Money Revised – Marty Bell

The idea of carrying around a large stone, fei, by the people of Yap makes you reevaluate what exactly money is. The way they based their wealth on trust caused me to no longer think of money as a physical object, but a representation of value. The concept of hauling around large worthless stones seems completely unnecessary to most of us. It seems absurd that a family can be wealthy for generations because of a fei that is allegedly somewhere in the bottom of the sea. But, it becomes not so crazy when you look at our concept of money. Like the fei of Yap we use worthless material to represent value. For some reason we decided pieces of green paper represent wealth, like the people of Yap decided stones would represent it for them. The only difference is that we decided to choose something small enough to fit in our pockets and easily carry around. We are similar to the people of Yap when it comes to trust when you look at how most of us never have or will see or touch the money in our banks.

The point of money is to represent something of value. Similar to when people trade cows for things they needed, we trade money for necessities. Money is like a cow, except instead of being valuable because of its ability to produce milk and eventually meat its value comes from the ability exchange it for things you need. There would be no real value behind our dollars if they were not accepted in exchange for valuable items.  Something had to be chosen to represent worth and it just so happens that the US decided it would be pieces of green paper not large stones.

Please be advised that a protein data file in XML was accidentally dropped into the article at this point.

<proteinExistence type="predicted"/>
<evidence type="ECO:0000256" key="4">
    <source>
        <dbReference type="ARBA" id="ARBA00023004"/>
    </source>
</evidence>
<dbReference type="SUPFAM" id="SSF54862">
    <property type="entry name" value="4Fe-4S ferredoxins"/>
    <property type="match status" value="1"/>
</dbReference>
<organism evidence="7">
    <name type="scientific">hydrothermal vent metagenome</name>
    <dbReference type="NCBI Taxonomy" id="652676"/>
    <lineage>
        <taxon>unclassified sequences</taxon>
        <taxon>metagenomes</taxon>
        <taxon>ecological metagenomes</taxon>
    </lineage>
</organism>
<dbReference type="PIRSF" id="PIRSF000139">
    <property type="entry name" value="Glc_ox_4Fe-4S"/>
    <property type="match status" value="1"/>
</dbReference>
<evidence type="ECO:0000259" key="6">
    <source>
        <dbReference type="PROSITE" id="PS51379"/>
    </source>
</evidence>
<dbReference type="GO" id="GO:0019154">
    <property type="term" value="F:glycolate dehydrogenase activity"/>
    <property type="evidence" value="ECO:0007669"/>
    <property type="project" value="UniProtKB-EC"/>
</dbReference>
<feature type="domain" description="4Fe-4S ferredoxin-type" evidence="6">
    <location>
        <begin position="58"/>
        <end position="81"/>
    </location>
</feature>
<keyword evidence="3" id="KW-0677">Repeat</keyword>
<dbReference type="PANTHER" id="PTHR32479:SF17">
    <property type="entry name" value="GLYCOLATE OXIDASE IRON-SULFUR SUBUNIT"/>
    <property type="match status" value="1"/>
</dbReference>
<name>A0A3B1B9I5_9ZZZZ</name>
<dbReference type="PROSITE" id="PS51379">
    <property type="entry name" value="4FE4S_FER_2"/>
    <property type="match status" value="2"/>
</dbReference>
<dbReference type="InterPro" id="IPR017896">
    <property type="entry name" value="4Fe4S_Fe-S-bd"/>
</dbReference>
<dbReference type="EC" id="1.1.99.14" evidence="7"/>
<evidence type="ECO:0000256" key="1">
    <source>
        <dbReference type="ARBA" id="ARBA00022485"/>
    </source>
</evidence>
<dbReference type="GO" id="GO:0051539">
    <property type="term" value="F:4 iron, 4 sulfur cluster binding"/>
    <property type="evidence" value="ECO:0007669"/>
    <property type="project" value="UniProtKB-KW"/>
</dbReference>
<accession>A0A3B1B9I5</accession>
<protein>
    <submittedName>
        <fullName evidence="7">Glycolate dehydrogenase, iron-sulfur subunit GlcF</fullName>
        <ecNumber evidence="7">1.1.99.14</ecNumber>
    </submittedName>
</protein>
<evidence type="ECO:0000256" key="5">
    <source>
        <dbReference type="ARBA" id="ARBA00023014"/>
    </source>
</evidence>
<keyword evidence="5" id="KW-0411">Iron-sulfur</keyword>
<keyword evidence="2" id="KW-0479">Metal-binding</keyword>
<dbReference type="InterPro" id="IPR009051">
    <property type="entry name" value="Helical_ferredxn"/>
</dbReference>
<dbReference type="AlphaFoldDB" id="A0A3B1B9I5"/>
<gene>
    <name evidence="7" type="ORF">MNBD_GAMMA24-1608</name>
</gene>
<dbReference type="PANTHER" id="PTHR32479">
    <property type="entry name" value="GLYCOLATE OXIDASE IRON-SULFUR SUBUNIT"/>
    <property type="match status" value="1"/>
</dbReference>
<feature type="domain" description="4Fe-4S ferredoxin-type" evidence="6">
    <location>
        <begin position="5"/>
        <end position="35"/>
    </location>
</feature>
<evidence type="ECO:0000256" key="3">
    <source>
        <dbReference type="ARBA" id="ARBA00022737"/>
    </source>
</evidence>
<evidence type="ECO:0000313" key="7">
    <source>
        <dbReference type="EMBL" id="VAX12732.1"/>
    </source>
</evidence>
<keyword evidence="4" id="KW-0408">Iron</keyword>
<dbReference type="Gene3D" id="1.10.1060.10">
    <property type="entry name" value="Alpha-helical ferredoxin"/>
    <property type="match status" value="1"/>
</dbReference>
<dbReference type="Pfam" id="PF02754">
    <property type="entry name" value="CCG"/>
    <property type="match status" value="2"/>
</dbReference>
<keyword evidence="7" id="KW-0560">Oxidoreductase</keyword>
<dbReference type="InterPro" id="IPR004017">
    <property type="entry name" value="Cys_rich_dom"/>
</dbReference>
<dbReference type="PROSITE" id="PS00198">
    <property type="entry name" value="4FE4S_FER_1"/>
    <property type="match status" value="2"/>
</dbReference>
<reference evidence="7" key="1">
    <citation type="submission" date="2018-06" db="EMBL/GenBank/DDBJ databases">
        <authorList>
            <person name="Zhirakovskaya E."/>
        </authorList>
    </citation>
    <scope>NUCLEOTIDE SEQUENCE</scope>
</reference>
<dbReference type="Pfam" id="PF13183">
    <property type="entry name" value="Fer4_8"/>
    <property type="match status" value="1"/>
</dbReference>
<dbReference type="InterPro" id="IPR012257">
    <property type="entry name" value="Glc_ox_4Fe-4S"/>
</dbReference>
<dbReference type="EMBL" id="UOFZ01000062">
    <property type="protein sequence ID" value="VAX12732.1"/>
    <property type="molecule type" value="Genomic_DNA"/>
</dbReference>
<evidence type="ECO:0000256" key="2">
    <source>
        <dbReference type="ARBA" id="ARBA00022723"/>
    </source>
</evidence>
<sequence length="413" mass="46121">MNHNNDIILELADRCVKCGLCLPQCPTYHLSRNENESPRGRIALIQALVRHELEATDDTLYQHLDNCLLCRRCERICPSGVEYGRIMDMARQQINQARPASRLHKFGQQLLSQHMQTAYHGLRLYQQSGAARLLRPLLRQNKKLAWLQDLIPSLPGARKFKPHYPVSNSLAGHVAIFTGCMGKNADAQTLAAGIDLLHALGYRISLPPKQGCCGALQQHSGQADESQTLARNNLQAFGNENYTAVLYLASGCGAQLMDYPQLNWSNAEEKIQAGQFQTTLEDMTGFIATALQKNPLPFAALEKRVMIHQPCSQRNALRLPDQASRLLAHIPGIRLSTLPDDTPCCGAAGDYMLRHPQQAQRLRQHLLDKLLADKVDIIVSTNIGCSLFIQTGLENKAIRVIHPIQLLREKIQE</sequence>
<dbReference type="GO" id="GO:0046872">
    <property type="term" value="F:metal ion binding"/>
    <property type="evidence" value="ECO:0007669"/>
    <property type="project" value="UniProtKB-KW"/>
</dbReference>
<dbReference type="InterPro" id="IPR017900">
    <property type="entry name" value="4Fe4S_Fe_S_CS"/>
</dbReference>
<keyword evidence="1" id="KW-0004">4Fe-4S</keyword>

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1 Response to Money Revised – Marty Bell

  1. davidbdale says:

    You’re still talking about what you think, Marty, and addressing your audience as “you.”

    “makes you reevaluate,” “when you look at our concept of money.”

    I appreciate the switch (for the most part) to first person plural.

    I said earlier that you could substitute the word portability for a vague claim that there were differences between the fei and our dollars. A similar economy would work well for you if you replaced:

    Like the fei of Yap we use worthless material to represent value. For some reason we decided pieces of green paper represent wealth, like the people of Yap decided stones would represent it for them. The only difference is that we decided to choose something small enough to fit in our pockets and easily carry around.

    with:

    Both we and the Yap use worthless materials to represent value. The only advantage of our dollars compared to fei is their portability.

    Your sentence makes it sound as if you think money gives milk, Marty. Because clauses are tricky that way. Money is unlike a cow because it doesn’t produce milk or meat, but like a cow in that it can be exchanged for commodities, even for cows!

    Your last two sentences are your best, your clearest, your most straightforward.

    Grade Recorded.

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